redeemer

Th Hebrew that is translated as “redeemer in English is translated the following way in these languages:

While in Tonga, an early version by J.E. Moulton (1902) used a phonetic transcription — “Koeli” — (Job 19.25 Moulton Version) the West version (1884, 2014) uses huhu’i. This “word, meaning ‘Redeemer,’ is made up of two components: Hu meaning “to enter,” hu’i meaning “to free.” It is thus understood as someone who enters, intervenes in order to set free. (Source: Joseph Hong in The Bible Translator 1994, p. 329ff.)

In Tai Dam the translation is “Lord-come-seek-buy.” “This is the Lord who came and sought us, and then bought us for Himself. Just “to buy a person” might imply acquiring a personal slave. But one comes seeking in order to buy is one who is earnestly looking for the straying sheep who is lost in the mountainside in his own sinful wandering away form the Shepherd of his soul.” (Source: Nida 1952, p. 139.)

In Luba-Katanga it is “Mukuji”: “Kinsman Redeemer.” Kilgour (1939, p. 95f.) tells this story: “John A. Clarke translated the Gospels and Acts and has this illustration: ‘one day a boy bleeding from cruelty arrived at the mission. Mr Clarke offered to ‘redeem’ him from his master. But the lad cried out, ‘You are not able to redeem me, for you are no relation of mine: only my parents or one of my relations can ‘redeem’ me. You may buy me, but I would be your slave: only a relation can ‘redeem’ me.’ As the translator adds, ‘the Son of God became one with us so that He might be our Redeemer’. Mukuji is the Katanga term; it means ‘Kinsman Redeemer.’”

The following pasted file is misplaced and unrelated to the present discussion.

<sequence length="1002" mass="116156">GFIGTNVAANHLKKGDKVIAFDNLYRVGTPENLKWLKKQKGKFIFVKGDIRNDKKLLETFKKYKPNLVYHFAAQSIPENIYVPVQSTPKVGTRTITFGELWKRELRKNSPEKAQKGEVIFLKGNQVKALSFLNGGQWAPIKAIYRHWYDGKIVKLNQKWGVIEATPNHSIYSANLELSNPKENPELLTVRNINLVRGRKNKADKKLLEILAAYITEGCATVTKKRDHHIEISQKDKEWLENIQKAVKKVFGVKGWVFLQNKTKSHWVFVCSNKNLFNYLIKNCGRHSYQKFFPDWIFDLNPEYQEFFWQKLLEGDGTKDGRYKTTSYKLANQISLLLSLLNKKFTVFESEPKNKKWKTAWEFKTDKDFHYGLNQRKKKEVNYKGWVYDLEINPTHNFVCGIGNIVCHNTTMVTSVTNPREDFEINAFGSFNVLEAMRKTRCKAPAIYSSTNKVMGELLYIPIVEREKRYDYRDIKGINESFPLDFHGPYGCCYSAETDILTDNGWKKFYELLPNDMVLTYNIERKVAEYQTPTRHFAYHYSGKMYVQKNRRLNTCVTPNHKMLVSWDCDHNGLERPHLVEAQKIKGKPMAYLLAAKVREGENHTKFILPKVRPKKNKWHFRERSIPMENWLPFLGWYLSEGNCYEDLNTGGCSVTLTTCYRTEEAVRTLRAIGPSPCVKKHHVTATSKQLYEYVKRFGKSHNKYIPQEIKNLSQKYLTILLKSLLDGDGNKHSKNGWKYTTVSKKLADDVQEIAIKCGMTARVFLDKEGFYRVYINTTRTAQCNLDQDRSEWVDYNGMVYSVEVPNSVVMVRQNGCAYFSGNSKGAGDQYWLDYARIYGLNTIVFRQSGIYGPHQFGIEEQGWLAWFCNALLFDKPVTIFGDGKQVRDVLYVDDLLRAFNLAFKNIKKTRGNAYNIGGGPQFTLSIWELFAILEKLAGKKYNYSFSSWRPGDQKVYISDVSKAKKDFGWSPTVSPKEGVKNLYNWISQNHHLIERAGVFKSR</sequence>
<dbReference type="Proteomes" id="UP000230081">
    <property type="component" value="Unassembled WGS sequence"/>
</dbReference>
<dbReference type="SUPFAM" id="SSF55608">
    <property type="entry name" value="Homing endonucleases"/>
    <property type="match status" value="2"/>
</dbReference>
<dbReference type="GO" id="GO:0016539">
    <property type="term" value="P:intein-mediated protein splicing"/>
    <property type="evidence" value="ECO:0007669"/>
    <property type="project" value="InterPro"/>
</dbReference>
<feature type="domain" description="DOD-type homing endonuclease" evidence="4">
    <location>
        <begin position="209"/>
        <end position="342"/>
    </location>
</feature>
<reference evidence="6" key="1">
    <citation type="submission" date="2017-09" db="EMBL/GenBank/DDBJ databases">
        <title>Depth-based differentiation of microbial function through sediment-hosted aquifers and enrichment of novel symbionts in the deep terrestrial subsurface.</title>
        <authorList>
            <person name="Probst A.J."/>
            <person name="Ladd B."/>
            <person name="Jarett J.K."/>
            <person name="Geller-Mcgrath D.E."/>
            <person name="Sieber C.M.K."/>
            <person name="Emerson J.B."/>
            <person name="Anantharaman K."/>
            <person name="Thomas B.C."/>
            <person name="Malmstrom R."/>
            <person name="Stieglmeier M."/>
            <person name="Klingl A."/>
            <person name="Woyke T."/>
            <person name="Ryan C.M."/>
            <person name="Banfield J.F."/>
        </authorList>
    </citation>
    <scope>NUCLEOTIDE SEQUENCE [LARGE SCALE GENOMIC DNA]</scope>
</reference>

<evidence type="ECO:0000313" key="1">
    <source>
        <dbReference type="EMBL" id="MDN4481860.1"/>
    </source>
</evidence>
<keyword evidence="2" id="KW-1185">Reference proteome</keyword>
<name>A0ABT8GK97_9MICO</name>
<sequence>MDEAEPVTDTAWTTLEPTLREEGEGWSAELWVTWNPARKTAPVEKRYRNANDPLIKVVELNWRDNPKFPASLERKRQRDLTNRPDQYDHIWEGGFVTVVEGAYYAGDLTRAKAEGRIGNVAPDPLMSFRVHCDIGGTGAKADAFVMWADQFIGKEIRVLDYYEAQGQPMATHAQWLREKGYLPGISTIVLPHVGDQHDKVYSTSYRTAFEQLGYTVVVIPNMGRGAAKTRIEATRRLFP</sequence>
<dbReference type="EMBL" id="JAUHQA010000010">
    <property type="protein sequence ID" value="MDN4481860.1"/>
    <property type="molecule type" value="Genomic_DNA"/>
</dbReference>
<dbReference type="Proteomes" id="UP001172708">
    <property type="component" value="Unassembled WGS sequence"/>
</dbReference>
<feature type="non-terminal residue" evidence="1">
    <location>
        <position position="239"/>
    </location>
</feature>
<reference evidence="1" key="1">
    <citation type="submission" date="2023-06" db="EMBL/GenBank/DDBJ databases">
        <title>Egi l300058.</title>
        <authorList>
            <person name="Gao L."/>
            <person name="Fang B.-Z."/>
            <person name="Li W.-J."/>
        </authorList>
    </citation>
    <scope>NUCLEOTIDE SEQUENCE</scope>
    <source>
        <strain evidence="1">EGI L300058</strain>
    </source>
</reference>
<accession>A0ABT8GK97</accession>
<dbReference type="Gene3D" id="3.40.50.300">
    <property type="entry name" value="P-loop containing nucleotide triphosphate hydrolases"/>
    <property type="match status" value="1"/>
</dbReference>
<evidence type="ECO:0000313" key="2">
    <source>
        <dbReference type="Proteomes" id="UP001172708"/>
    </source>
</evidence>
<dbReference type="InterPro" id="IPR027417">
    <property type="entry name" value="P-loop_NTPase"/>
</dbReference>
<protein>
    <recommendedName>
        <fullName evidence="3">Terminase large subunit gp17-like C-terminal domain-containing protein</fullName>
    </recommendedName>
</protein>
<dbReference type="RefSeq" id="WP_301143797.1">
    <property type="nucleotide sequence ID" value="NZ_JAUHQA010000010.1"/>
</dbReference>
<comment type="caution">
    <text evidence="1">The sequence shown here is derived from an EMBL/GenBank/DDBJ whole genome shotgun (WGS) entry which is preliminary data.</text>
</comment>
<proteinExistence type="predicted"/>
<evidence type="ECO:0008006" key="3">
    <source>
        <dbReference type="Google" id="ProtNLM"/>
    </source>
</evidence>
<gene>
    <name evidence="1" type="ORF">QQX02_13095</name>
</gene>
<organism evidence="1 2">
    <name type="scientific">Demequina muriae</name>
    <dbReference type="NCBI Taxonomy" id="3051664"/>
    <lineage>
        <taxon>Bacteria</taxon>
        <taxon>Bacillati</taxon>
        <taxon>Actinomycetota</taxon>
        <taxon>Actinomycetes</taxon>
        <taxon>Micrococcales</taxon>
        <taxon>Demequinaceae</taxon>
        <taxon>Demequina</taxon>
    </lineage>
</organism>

reconcile, reconciliation

The Greek terms that are translated as “reconcile” and “reconciliation” in English are translated in various ways. Nida (1952, pp. 140) says this:

“The Inupiaq describe reconciliation in the simple terms of ‘making friends again.’ That is to say, ‘God was in Christ making friends again with the world.’ The Uduk in the Sudan express this same truth, but in the rather interesting phrase ‘meet, snapping fingers together again.’ This expression is derived from the Uduk’s practice of snapping fingers together when they meet each other. Instead of shaking hands, they extend their thumbs and middle fingers and snap fingers together, but only friends will do this. Men who have something against each other refuse to acknowledge each other in this way. And so it is that the natural man is an enemy of God; he refuses to snap fingers with God, but God has come to reconcile man to Himself and through Jesus Christ has brought man into fellowship with Himself. Man and God may now meet ‘to snap fingers together again.’

“The Tai Dam of Indo-China employ quite a different figure of speech. They say that reconciliation consists in ‘rubbing off the corners.’ This does not refer to social acceptability, but to rubbing off the corners so that two objects, meant for each other, will fit together. Man is regarded as being incapable of fitting into the plan and fellowship of God because of the sin which has deformed him and which stands out as an ugly growth on his personality. The corners of iniquity must be rubbed off so that man may be reconciled to God and made to fit into God’s eternal plan for the world.”

hypocrite

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The Greek and Hebrew terms that are translated as “hypocrite” in English typically have a counterpart in most languages. According to Bratcher / Nida (1961, p. 225), they can be categorized into the following categories:

  • those which employ some concept of “two” or “double”
  • those which make use of some expression of “mouth” or “speaking”
  • those which are based upon some special cultural feature
  • those which employ a non-metaphorical phrase

Following is a list of (back-) translations from some languages:

See also hypocrisy.